Chapter 11

THE DUFFLEPUDS MADE HAPPY

Lucy followed the great Lion out into the passage and at once she saw coming towards them an old man, barefoot, dressed in a red robe. His white hair was crowned with a chaplet of oak leaves, his beard fell to his girdle, and he supported himself with a curiously carved staff. When he saw Aslan he bowed low and said,

"Welcome, Sir, to the least of your houses."

"Do you grow weary, Coriakin, of ruling such foolish subjects as I have given you here?"

"No," said the Magician, "they are very stupid but there is no real harm in them. I begin to grow rather fond of the creatures. Sometimes, perhaps, I am a little impatient, waiting for the day when they can be governed by wisdom instead of this rough magic."

"All in good time, Coriakin," said Aslan.

"Yes, all in very good time, Sir," was the answer. "Do you intend to show yourself to them?"

"Nay," said the Lion, with a little half-growl that meant (Lucy thought) the same as a laugh. "I should frighten them out of their senses. Many stars will grow old and come to take their rest in islands before your people are ripe for that. And today before sunset I must visit Trumpkin the Dwarf where he sits in the castle of Cair Paravel counting the days till his master Caspian comes home. I will tell him all your story, Lucy. Do not look so sad. We shall meet soon again."

"Please, Aslan," said Lucy, "what do you call soon?"

"I call all times soon," said Aslan; and instantly he was vanished away and Lucy was alone with the Magician.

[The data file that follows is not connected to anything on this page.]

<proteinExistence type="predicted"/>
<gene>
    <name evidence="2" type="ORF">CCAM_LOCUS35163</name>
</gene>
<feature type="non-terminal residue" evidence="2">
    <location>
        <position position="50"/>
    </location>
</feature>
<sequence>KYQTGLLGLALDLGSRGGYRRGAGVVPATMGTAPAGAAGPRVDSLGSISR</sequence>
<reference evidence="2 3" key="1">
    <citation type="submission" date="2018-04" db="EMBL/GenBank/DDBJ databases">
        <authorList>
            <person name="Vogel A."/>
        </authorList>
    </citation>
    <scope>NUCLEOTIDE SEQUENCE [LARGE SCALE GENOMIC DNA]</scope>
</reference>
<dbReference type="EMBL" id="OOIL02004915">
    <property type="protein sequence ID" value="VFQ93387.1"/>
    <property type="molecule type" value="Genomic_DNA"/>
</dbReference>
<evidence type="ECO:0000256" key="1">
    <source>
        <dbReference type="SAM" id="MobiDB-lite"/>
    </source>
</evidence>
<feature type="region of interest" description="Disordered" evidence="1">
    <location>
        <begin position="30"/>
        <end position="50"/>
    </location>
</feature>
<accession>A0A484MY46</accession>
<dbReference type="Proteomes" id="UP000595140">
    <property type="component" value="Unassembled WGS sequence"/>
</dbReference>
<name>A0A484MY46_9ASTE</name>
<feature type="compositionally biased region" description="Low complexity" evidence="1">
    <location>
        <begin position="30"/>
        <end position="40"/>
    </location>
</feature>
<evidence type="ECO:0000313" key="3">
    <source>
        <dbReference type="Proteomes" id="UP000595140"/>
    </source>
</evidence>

"Gone!" said he, "and you and I quite crestfallen. It's always like that, you can't keep him; it's not as if he were a tame lion. And how did you enjoy my book?"

"Parts of it very much indeed," said Lucy. "Did you know I was there all the time?"

"Well, of course I knew when I let the Duffers make themselves invisible that you would be coming along presently to take the spell off. I wasn't quite sure of the exact day. And I wasn't especially on the watch this morning. You see they had made me invisible too and being invisible always makes me so sleepy. Heigh-ho - there I'm yawning again. Are you hungry?"

"Well, perhaps I am a little," said Lucy. "I've no idea what the time is."

"Come," said the Magician. "All times may be soon to Aslan; but in my home all hungry times are one o'clock."

He led her a little way down the passage and opened a door. Passing in, Lucy found herself in a pleasant room full of sunlight and flowers. The table was bare when they entered, but it was of course a magic table, and at a word from the old man the tablecloth, silver, plates, glasses and food appeared.

"I hope that is-what you would like," said he. "I have tried to give you food more like the food of your own land than perhaps you have had lately."

"It's lovely," said Lucy, and so it was; an omelette, piping hot, cold lamb and green peas, a strawberry ice, lemonsquash to drink with the meal and a cup of chocolate to follow. But the magician himself drank only wine and ate only bread. There was nothing alarming about him, and Lucy and he were soon chatting away like old friends.

"When will the spell work?" asked Lucy. "Will the Duffers be visible again at once?"

"Oh yes, they're visible now. But they're probably all asleep still; they always take a rest in the middle of the day."